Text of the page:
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October 2017 issue

Posted on September 28, 2017

This month’s issue has a strong focus on women in dance, from flamenco superstar Rocío Molina to new Strictly head judge Shirley Ballas, The Royal Ballet’s Nathalie Harrison, who reflects on dance and motherhood, and a group of women making names for themselves in the often male-dominated world of hip hop…

Strictly Shirley

New judge Shirley Ballas talks Strictly Come Dancing with Marianka Swain

“As a highly respected ballroom adjudicator and coach, will Shirley be a tough judge on Strictly? ‘I love creativity and thinking outside the box – as long as it’s balanced with very, very good technique. Technique isn’t just legs and feet, it’s how you’re moving through space and using your inner core and body to express the dance. I’ll be looking at everything.

“‘Ed Balls was absolutely fascinating: a non-dancer who went in without a lot of confidence and came out shining as this wonderful entertainer. So I can be forgiving of some shortcomings if they make it up in other ways… One of my great strengths is taking difficult technical ideas and putting them in layman’s terms, so the general person watching this understands. Dancers and non-dancers share in this show, so I want people to get me and know what I’m trying to tell that celebrity. I want to be constructive and also very encouraging, but if they come back the following week and no attention has been paid to my comments, the talons might come out!’”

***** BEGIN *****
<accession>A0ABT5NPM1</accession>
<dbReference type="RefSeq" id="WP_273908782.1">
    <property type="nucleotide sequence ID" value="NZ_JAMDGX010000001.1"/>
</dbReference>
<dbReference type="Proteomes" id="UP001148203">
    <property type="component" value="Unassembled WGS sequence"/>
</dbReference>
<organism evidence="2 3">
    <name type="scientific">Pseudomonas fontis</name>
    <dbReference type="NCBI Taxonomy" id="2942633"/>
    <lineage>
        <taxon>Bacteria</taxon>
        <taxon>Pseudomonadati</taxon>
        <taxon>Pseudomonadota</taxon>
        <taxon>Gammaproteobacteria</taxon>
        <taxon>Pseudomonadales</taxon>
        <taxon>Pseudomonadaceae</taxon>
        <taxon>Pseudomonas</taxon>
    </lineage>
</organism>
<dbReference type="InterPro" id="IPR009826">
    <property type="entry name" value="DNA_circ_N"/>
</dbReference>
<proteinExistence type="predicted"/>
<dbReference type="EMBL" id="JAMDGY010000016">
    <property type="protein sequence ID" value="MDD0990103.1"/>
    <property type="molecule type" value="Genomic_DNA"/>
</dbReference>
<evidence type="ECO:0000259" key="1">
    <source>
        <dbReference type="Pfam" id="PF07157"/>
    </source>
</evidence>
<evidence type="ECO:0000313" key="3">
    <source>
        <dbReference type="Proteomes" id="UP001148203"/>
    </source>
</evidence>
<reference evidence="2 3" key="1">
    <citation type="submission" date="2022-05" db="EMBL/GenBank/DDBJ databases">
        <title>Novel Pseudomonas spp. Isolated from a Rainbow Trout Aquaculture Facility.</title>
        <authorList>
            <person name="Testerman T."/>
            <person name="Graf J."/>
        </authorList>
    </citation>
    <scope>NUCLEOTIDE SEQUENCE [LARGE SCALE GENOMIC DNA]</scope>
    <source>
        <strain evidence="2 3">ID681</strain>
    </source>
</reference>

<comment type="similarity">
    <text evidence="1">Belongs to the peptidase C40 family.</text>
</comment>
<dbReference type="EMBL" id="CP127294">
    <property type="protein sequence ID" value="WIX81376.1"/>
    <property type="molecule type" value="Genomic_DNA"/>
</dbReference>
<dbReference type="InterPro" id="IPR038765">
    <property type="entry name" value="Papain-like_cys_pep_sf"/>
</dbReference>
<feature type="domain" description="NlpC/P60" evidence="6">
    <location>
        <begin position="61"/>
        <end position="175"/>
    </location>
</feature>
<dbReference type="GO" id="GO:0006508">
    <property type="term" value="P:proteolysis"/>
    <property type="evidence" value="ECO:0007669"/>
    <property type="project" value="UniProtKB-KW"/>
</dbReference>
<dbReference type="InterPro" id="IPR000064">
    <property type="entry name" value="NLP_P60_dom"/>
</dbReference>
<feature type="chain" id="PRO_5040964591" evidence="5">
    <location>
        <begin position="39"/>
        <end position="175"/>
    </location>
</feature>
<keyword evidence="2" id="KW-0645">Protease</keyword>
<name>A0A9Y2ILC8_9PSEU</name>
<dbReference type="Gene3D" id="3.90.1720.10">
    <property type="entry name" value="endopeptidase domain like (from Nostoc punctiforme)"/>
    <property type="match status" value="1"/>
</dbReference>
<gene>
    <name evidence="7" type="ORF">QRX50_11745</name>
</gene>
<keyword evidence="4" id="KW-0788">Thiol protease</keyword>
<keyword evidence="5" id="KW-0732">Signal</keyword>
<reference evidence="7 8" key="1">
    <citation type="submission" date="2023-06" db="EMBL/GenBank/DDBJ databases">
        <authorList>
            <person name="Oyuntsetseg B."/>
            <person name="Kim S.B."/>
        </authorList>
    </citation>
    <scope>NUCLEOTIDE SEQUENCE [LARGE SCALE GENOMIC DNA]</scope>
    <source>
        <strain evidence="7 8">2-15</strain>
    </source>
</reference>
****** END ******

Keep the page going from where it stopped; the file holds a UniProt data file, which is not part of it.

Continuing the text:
Marianka Swain reports on each week’s Strictly Come Dancing on her blog, Strictly Speaking.

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Unknown territory

Zoë Anderson meets our cover star, Rocío Molina

“‘I first got on stage aged three,’ she remembers, ‘and I haven’t stopped working since… I sat my family down, at age seven, and told them, ‘I want to make a career out of this, so I’m going to need training to be able to do that.’

“How did her family respond? ‘They knew, because I was dancing every weekend from the age of four to seven. They even said, occasionally, “Don’t worry, you don’t need to dance if you don’t want to, it’s just a bit of fun”. I said, “No, this is very serious.” From the age of ten, that was my life: going to school and training, eating in the car and dancing some more…”

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The future is female

Marianka Swain investigates women in hip hop

“‘You’re usually the token girl – it’s rare to have a gender mixed crew… [reports hip hop dancer Emma Houstoun]. It doesn’t have to be like that. I was in Stockholm recently, and a guy there was surprised, saying he had girls in his crew and they had equal status. In the UK, it’s more likely that a crew takes an inexperienced boy to nurture rather than an experienced girl’…

“Female hip hop dancers are superbly showcased by Kate Prince’s ZooNation. ‘I worked in the music industry, and realised these dancers were more talented than the artists they were dancing behind – like Teneisha Bonner, who’s so expressive,’ explains Prince. ‘I did have problems running a rehearsal room with men who didn’t like that a woman was in charge – actually I still do!’”